BlackBerry just reported its third quarter results: It managed to make $1.2 billion in revenues, down from $1.6 billion in the previous quarter. But, due to continuing operations, it converted those revenues into an operating loss of $4.4 billion. Yup. Billion.
Even compared to the previous quarter's $965 million loss, this is an astonishing collapse in the fundamental workings of the company. The clues come from the sales figures: Most of the sales BlackBerry managed were for BlackBerry 7 devices, not its newer BB10 systems, and these devices are looking incredibly outdated in the modern touchscreen smartphone era dominated by Apple and Google.
Now, it's fair to point out that a huge chunk of the company's loss comes from accounting maneuvers, like a "pre-tax charge against long lived assets" that ate about $2.7 billion from the company's coffers. But the core point is that BlackBerry's business simply cannot sustain itself.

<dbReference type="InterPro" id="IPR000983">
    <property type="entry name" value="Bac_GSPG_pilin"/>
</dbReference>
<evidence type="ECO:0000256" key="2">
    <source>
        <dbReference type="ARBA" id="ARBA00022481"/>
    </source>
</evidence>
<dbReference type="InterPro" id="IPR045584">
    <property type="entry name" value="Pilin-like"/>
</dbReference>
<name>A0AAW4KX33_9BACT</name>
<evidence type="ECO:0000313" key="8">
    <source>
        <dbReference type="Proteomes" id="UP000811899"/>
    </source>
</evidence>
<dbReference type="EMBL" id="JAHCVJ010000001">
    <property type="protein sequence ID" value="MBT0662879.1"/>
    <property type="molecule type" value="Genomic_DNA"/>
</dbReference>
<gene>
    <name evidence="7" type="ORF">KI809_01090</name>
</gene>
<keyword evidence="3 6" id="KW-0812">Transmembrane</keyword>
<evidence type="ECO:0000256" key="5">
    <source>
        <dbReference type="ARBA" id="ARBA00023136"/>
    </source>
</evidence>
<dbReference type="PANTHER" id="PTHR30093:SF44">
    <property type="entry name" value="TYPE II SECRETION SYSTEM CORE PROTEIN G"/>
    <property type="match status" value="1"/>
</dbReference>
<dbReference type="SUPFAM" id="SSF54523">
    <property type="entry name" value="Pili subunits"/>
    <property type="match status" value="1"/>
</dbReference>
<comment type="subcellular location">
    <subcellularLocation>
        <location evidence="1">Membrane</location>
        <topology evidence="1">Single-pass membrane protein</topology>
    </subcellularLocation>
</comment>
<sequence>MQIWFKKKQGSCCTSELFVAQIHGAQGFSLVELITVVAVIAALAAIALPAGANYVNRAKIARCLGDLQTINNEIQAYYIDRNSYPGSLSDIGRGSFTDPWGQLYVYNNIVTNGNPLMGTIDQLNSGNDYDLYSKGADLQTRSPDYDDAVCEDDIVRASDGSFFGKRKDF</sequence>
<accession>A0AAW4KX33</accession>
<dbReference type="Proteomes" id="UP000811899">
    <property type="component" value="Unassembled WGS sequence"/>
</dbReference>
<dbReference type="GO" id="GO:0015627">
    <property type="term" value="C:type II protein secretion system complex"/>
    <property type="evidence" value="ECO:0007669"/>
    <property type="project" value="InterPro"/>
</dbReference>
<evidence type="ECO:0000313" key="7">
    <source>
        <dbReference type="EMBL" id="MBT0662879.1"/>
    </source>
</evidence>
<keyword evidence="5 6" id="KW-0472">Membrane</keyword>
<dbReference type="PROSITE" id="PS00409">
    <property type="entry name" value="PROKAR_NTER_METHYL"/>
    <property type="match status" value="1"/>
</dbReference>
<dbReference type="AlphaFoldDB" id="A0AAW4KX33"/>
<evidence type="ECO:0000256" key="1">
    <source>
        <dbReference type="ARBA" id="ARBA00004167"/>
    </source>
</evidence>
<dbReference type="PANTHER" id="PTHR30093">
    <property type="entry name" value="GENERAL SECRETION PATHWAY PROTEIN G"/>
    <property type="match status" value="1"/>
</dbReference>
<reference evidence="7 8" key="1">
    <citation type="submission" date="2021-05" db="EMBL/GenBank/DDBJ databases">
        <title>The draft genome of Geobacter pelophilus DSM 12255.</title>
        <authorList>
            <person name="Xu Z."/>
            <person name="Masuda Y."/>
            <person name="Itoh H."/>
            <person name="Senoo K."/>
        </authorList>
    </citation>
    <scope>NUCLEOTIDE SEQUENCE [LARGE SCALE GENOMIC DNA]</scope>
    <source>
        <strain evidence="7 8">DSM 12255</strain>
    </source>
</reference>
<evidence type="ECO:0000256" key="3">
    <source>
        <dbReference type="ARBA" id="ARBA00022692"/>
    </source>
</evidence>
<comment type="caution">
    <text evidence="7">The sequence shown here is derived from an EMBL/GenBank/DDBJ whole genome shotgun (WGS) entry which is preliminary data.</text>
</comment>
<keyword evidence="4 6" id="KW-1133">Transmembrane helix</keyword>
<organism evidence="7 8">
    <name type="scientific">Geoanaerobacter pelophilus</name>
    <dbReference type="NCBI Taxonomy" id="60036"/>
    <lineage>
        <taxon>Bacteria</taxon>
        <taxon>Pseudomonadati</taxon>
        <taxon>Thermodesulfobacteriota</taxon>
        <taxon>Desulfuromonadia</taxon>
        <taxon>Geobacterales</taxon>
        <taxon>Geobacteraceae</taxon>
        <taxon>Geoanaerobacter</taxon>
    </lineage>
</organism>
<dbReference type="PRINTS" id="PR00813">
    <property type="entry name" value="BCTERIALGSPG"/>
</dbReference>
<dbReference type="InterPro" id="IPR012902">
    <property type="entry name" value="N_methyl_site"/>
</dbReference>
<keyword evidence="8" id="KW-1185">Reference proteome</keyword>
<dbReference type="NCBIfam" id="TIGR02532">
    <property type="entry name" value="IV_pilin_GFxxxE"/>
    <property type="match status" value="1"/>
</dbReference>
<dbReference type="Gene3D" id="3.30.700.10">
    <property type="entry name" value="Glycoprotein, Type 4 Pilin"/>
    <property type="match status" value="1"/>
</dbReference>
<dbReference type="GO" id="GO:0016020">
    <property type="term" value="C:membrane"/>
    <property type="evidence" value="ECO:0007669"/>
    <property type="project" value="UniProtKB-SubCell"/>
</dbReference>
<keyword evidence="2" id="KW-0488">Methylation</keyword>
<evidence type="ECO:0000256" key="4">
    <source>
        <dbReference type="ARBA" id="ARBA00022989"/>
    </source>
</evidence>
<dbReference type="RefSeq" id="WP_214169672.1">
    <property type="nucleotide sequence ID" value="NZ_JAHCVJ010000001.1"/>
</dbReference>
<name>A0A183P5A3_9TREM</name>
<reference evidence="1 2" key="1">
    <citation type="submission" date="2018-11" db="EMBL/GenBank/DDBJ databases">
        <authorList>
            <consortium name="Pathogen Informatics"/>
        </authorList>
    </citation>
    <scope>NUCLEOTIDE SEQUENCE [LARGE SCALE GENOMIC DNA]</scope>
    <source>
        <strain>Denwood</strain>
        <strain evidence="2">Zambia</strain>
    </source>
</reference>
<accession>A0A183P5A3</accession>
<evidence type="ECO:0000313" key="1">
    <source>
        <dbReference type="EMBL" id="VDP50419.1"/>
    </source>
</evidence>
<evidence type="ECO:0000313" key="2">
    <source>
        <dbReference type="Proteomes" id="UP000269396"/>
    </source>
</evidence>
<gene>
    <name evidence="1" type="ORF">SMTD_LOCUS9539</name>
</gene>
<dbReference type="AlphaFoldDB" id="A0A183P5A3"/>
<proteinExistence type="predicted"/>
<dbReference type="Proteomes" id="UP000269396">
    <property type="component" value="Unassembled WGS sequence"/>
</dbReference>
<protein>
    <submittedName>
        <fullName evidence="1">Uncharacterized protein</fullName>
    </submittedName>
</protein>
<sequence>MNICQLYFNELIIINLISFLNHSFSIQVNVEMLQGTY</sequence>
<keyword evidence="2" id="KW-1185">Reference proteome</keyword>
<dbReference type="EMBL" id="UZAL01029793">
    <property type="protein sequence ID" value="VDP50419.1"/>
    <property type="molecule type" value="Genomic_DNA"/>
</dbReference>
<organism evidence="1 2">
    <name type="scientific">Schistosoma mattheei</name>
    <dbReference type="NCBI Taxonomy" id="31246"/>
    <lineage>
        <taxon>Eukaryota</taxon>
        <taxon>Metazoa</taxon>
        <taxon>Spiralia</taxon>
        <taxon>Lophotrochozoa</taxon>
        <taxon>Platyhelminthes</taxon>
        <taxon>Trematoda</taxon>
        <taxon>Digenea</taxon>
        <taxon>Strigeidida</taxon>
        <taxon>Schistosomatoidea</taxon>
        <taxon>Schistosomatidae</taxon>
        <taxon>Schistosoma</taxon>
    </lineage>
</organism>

The company has been making moves to reduce its costs like firing staff, and it also just announced a five-year deal with Foxconn, better known as Apple's key manufacturing partner, which will make future BB10 handsets while BlackBerry concentrates on design and also its software—the one bit of the company that still has a pulse.